When the f*** was it decided that we should start teaching our daughters to accept being belittled, disrespected and abused as endearing treatment? And we have the audacity to wonder why women stay in abusive relationships? How did society become so oblivious to the fact that we were conditioning our daughters to endure abusive treatment, much less view it as romantic overtures? Is this where the phrase "hitting on girls" comes from? Well, here is a tip: Save the "it's so cute when he gets hateful/physical with her because it means he loves her" asshattery for your own kids, not mine. While you're at it, keep them away from my kids until you decide to teach them respect and boundaries.

6-Month-Old Infants Understand Words

Mother and baby
© Alamy
Smarter than you think: Even young babies can demonstrate logic and common sense, according to the new research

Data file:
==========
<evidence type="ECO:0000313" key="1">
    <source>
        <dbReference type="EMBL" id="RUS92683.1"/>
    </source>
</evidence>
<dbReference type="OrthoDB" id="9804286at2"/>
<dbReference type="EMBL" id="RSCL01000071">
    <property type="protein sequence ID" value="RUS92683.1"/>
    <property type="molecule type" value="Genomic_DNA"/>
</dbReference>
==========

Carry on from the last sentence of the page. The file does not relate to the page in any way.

While his mother is cooing "Does baybee want his bahbah?" that 6- to 9-month-old infant may just be thinking something along the lines of "Yes, I do want my bottle!" New research indicates that infants as young as 6 months can understand the meaning of many spoken words.

"Kids at this age aren't saying anything, they're not pointing, they're not walking," study researcher Erika Bergelson, of the University of Pennsylvania, said in a statement. "But actually, under the surface, they're trying to put together the things in the world with the words that go with them."

This is the first demonstration that children of this age can understand such words. "There had been a few demonstrations of understanding before, involving words like 'mommy' and 'daddy'," study researcher Daniel Swingley, of the University of Pennsylvania, said in a statement. "Our study is different in looking at more generic words, words that refer to categories," like apple or mouth, which come in different shapes and sizes.